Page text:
Return on Equity

Real estate rental property investors enjoy many benefits from income tax advantages to resistance to damage from inflation and interest rate gyrations. If you're talking to an accountant, they tend to be deep in the numbers, and they want to know how you're doing for return on the money you have invested in your rental property. Return on Equity (ROE) is one way they like to measure investment performance.

A simple example of ROE is an interest rate of 5% on a Certificate of Deposit of $100,000, resulting in $5,000 that year in interest. Your equity is clear, the $100,000 you deposited. So, dividing $5,000 by $100.000, you get your 5% ROE. You received 5% on your equity in the investment. For rental property, it's more complicated, but the basic structure is the same.

Suppose you purchase a rental home for $150,000 with 20% for a down payment. You have a mortgage for $120,000 because your down payment was $30,000. This is the year you buy the home, so it's the ROE for the first year. Suppose your rents minus your expenses, pretty much your positive cash flow, come to $3,200 for the year. Dividing that $3,200 by your $30,000 in equity, you see that your ROE is 10.67%. That's a nice number, and you're satisfied.

Now you're a few years down the road. You've paid down your mortgage, and you've been able to increase your rents a bit, and this increases your positive cash flow or return. You've paid down your mortgage to $106,000, and your home has appreciated in value to $158,000. This gives you a new equity number of $158,000 - $106,000 = $52,000. With your rent increases, your cash flow or profit after expenses is now $4,100 for the year. Our new ROE is now $4,100/$52,000 = $7.89%. This is how ROE in subsequent years is calculated. It is simple, and there may be some extra pieces for some investors that their accountants will include.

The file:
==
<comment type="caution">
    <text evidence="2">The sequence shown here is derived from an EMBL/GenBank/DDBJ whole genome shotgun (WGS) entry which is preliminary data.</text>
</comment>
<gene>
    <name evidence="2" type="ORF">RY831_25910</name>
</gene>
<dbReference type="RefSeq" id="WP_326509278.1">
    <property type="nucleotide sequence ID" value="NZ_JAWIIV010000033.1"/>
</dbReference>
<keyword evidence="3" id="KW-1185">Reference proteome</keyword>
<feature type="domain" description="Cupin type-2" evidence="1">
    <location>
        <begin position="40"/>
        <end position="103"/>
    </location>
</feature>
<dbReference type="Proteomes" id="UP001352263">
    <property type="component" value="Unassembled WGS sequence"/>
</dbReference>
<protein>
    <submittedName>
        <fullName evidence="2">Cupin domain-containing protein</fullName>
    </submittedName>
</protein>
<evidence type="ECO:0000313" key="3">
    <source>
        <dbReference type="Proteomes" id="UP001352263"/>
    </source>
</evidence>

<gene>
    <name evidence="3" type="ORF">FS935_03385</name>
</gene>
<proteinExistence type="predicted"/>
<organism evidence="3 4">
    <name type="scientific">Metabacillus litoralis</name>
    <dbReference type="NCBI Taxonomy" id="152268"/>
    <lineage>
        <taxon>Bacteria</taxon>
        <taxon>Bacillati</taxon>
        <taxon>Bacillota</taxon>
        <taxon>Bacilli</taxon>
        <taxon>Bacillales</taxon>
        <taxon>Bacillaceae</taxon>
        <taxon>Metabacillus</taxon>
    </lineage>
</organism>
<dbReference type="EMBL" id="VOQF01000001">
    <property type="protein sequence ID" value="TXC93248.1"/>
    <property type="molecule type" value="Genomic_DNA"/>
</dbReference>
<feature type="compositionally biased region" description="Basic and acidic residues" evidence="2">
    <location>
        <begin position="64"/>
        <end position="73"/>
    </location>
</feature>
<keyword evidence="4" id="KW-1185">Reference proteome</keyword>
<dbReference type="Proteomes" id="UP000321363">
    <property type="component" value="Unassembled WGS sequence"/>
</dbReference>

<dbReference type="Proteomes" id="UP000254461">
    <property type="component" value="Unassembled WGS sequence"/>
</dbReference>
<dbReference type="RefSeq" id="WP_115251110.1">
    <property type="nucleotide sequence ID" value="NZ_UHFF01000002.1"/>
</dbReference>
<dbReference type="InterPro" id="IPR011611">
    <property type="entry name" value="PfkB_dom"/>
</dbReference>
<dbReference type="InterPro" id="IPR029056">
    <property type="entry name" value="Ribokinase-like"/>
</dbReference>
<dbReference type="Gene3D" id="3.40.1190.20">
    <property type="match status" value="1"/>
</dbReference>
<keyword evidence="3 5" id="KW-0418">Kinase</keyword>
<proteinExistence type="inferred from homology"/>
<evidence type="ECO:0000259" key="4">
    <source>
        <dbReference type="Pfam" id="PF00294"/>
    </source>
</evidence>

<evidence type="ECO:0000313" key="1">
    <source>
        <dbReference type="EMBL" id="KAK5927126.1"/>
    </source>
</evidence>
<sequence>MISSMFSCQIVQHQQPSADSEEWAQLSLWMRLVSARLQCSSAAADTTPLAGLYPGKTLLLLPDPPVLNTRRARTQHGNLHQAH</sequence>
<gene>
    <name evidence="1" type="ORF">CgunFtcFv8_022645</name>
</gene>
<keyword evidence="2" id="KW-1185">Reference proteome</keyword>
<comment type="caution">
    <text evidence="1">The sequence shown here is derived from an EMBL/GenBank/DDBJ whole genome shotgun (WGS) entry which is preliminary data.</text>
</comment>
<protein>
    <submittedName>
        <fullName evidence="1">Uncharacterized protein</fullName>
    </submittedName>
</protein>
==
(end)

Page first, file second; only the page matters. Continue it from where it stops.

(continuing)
At the beginning of this article, tax advantages were mentioned. That interest on your CD would have been taxed in the year earned. When it comes to the cash flow from the rental home, you can deduct depreciation, which is a major factor in how much money hits your bank account that you get to keep.

You can depreciate the structure value (not the land value) over 27.5 years. Using the example above, if the structure was worth $110,000 when purchased, you could depreciate approximately $110,000 / 27.5 = $4,000 per year as a depreciation deduction. You've just wiped out that positive cash flow profit for taxes. Later, when you sell the home, there will be some recapture of that depreciation depending on how long you owned it, but you get the tax advantage idea.

There are several other calculations for evaluating a rental home's investment performance, but ROE allows you to compare it to non-real estate-related investments. It's easy to see why so many millionaires hit that income level through real estate investing.